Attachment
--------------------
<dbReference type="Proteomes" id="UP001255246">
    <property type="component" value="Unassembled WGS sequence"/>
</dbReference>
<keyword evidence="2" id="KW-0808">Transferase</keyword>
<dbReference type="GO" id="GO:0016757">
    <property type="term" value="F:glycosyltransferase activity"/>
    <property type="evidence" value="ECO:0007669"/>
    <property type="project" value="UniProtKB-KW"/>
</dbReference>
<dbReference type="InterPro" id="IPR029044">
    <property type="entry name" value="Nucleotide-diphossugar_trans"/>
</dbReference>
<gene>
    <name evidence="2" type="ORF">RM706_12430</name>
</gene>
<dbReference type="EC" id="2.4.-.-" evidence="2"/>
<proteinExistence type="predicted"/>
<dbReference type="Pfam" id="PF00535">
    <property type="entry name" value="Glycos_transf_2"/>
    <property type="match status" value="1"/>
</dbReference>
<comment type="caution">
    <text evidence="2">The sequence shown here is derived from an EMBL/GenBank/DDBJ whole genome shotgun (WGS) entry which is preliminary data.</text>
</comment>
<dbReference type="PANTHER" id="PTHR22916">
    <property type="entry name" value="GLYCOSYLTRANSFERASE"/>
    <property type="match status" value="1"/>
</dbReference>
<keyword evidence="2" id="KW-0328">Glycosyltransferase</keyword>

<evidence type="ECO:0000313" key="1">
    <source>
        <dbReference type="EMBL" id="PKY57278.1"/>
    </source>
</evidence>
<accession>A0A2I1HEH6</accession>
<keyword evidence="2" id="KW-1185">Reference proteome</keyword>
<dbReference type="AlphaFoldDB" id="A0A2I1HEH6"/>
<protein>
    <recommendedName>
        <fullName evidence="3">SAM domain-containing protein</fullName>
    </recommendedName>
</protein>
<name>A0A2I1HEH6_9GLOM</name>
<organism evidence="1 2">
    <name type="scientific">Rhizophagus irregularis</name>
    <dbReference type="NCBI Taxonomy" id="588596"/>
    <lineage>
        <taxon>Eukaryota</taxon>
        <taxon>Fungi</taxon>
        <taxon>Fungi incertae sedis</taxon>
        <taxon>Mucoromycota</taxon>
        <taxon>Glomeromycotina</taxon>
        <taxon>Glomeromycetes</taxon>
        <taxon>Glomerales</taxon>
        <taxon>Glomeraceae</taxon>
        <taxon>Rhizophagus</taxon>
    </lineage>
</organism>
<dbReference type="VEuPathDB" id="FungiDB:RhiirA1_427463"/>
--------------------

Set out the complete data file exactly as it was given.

<dbReference type="Proteomes" id="UP001255246">
    <property type="component" value="Unassembled WGS sequence"/>
</dbReference>
<keyword evidence="2" id="KW-0808">Transferase</keyword>
<dbReference type="GO" id="GO:0016757">
    <property type="term" value="F:glycosyltransferase activity"/>
    <property type="evidence" value="ECO:0007669"/>
    <property type="project" value="UniProtKB-KW"/>
</dbReference>
<dbReference type="InterPro" id="IPR029044">
    <property type="entry name" value="Nucleotide-diphossugar_trans"/>
</dbReference>
<gene>
    <name evidence="2" type="ORF">RM706_12430</name>
</gene>
<dbReference type="EC" id="2.4.-.-" evidence="2"/>
<proteinExistence type="predicted"/>
<dbReference type="Pfam" id="PF00535">
    <property type="entry name" value="Glycos_transf_2"/>
    <property type="match status" value="1"/>
</dbReference>
<comment type="caution">
    <text evidence="2">The sequence shown here is derived from an EMBL/GenBank/DDBJ whole genome shotgun (WGS) entry which is preliminary data.</text>
</comment>
<dbReference type="PANTHER" id="PTHR22916">
    <property type="entry name" value="GLYCOSYLTRANSFERASE"/>
    <property type="match status" value="1"/>
</dbReference>
<keyword evidence="2" id="KW-0328">Glycosyltransferase</keyword>

<evidence type="ECO:0000313" key="1">
    <source>
        <dbReference type="EMBL" id="PKY57278.1"/>
    </source>
</evidence>
<accession>A0A2I1HEH6</accession>
<keyword evidence="2" id="KW-1185">Reference proteome</keyword>
<dbReference type="AlphaFoldDB" id="A0A2I1HEH6"/>
<protein>
    <recommendedName>
        <fullName evidence="3">SAM domain-containing protein</fullName>
    </recommendedName>
</protein>
<name>A0A2I1HEH6_9GLOM</name>
<organism evidence="1 2">
    <name type="scientific">Rhizophagus irregularis</name>
    <dbReference type="NCBI Taxonomy" id="588596"/>
    <lineage>
        <taxon>Eukaryota</taxon>
        <taxon>Fungi</taxon>
        <taxon>Fungi incertae sedis</taxon>
        <taxon>Mucoromycota</taxon>
        <taxon>Glomeromycotina</taxon>
        <taxon>Glomeromycetes</taxon>
        <taxon>Glomerales</taxon>
        <taxon>Glomeraceae</taxon>
        <taxon>Rhizophagus</taxon>
    </lineage>
</organism>
<dbReference type="VEuPathDB" id="FungiDB:RhiirA1_427463"/>